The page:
St Andrews Botanic Garden could become the town’s newest wedding venue if a planning application gets the go-ahead.
And it would see brides and grooms tying the knot under canvas in a tipi.
The botanic garden has applied for permission to use an under-utilised area of the garden to erect a chain of tipis to allow weddings and other events to take place between March and September.
The garden hopes that income from events will assist in replacing the loss of funding from Fife Council, as well as diversifying existing activities.
The site proposed for the tipis is at the herb garden, which is currently not used and described in the planning application as offering no amenity value.
The area has already been used for events – last year a wedding was held on the site and events associated with the Open were also held there last year.
The Botanic Garden already hosts a wide variety of events, from music to learning for youngsters in the town.
The planning application reassures: “The Botanic Garden will continue to operate first and foremost as a garden. The event space will diversify the activities undertaken at the Garden and will also generate income to subsidise the sustainable operation of the Garden in the long term.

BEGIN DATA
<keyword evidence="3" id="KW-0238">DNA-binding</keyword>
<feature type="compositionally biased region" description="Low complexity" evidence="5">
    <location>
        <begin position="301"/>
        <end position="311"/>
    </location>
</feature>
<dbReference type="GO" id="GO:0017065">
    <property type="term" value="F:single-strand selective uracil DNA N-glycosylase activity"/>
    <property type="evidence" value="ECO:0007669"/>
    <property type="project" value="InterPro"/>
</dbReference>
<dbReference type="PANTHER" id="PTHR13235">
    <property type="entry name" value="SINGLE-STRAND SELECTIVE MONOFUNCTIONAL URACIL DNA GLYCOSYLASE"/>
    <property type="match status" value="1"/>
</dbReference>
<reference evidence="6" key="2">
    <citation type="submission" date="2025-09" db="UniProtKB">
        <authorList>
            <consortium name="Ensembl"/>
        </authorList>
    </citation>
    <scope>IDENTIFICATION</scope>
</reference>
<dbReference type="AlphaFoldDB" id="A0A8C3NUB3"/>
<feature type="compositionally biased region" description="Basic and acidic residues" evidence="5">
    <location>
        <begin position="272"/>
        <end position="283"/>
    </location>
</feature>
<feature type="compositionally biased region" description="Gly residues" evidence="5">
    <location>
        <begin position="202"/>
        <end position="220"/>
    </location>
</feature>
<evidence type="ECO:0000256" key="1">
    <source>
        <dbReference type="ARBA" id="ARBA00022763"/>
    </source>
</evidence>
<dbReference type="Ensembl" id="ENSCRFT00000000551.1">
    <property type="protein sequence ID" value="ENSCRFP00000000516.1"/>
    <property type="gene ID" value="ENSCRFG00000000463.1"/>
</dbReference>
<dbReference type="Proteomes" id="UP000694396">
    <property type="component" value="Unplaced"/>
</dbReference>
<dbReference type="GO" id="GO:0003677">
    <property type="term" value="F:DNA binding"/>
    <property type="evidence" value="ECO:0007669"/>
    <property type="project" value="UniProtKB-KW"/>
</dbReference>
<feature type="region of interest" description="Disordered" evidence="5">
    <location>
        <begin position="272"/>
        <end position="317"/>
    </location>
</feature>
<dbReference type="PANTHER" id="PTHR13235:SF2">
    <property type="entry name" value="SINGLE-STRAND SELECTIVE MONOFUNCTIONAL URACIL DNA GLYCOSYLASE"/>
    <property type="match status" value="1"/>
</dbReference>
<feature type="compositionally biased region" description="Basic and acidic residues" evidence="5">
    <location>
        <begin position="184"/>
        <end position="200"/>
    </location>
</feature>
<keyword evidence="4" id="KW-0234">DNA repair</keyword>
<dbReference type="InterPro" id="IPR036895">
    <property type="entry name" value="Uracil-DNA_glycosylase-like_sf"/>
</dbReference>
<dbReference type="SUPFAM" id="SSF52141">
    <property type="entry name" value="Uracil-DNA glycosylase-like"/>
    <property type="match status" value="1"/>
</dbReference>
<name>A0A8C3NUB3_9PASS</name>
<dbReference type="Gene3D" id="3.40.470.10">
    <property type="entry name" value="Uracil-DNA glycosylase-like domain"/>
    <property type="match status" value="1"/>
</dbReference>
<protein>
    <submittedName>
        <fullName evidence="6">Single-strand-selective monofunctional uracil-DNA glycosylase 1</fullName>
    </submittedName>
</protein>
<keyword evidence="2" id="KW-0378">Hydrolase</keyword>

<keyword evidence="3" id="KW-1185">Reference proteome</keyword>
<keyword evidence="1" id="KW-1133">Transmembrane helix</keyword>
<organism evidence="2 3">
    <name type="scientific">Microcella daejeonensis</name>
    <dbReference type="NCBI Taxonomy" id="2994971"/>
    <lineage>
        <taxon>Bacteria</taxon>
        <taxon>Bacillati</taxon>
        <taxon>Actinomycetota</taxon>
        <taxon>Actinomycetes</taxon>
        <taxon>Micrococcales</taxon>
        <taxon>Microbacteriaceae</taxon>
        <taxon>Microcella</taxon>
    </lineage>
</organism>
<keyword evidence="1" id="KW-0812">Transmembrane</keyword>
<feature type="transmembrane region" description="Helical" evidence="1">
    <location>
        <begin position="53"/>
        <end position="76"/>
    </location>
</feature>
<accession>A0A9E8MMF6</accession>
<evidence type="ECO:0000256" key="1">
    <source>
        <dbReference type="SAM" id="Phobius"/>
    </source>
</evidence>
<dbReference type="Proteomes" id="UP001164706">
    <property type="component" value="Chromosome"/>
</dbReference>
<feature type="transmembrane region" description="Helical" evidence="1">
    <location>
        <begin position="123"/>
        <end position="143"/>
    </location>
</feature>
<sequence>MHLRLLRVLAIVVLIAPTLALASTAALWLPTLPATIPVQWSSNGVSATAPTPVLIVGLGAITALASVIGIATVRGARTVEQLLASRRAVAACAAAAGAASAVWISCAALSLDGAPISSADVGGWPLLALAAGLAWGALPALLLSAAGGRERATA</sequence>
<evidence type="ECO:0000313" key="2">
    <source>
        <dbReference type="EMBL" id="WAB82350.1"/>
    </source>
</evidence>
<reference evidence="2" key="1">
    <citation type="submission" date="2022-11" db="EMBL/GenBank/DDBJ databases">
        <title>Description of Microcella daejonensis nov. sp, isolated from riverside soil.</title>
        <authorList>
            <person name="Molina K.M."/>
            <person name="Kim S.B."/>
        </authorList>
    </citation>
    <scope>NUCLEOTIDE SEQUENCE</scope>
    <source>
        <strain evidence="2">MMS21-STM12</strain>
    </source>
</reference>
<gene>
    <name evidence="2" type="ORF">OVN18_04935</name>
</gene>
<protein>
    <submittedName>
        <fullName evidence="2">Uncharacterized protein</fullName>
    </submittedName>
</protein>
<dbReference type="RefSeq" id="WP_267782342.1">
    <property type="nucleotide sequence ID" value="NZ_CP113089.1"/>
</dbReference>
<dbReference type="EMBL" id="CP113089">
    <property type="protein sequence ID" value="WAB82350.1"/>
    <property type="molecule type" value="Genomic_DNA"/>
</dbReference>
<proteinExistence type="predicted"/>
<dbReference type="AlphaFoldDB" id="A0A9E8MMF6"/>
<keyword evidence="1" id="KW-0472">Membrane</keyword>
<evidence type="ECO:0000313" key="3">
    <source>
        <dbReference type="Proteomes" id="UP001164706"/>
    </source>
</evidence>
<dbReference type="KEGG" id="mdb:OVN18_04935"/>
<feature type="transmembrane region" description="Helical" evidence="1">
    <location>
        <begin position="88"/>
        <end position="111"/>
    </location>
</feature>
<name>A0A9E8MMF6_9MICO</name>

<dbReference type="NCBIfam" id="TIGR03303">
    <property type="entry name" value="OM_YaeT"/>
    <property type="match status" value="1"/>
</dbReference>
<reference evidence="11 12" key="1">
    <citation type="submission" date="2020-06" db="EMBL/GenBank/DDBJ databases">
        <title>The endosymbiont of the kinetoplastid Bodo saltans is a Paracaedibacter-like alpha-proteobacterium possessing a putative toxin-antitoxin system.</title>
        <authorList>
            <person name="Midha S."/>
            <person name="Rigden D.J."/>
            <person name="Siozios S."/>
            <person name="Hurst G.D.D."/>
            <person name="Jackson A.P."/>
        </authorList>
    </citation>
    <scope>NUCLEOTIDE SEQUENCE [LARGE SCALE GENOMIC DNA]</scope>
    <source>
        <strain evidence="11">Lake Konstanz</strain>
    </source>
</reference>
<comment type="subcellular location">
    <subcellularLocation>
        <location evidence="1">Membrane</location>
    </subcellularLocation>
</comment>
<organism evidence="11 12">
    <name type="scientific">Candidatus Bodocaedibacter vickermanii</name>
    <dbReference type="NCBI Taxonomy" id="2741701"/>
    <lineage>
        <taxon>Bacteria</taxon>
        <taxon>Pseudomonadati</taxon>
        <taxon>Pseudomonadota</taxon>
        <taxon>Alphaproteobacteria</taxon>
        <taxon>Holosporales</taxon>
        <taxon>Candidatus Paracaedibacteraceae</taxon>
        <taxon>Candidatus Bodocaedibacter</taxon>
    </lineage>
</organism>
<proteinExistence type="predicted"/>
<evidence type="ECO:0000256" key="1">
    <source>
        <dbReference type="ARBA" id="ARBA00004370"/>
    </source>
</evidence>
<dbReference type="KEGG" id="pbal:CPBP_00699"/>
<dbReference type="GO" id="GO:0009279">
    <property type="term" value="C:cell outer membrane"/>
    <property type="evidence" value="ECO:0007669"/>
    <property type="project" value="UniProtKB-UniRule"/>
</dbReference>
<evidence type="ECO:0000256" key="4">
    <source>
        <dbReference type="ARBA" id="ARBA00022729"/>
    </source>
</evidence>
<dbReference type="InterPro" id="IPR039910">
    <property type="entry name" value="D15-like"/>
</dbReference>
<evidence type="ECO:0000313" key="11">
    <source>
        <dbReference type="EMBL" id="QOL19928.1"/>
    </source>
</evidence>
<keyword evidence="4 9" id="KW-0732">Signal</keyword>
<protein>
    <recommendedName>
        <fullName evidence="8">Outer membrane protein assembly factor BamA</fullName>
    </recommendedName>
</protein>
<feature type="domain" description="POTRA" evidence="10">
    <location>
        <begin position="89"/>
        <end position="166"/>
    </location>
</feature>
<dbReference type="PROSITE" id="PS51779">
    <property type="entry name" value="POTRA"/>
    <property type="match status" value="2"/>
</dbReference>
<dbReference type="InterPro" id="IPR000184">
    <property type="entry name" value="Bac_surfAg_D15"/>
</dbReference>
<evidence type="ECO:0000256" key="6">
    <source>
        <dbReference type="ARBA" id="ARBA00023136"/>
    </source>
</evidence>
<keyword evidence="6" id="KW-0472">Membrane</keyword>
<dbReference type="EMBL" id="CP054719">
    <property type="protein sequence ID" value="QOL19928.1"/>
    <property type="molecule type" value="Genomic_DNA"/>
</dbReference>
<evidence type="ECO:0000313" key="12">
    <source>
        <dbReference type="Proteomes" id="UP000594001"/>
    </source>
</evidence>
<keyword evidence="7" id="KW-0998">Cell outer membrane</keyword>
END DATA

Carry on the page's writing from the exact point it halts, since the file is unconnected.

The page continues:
“It is also anticipated that events within the Garden will assist in replacing the loss of funding from Fife Council.”
The application also claims using part of the garden for events will attract more visitors and generate economic benefits to the wider St Andrews area, benefitting hotels, cafes, restaurants, pubs and shops by bringing wedding guests to the area for weekends.
The application adds: “The proposed use for a small area of garden ground for event space is a complementary use. The Garden is currently a popular location for wedding photos. All structures are temporary in nature and will not impact on the quality and character of the Botanic Garden.”
The application says that all noise, traffic and parking implications have been assessed as acceptable.
In 2014 the Garden Trust was established to take over the running of the Botanic Garden after its future became un certain in the light of council budget cuts, and St Andrews University no longer had an academic need for the site, nor the resources to continue to maintain it.
Th garden was founded in 1889 by the university and has been on its present site , just off Canongate, since 1960.
A renowned collection of some 8,000 species has been acquired, including ferns, herbaceous plants, shrubs and trees , some native to Scotland but reflecting species from around the world.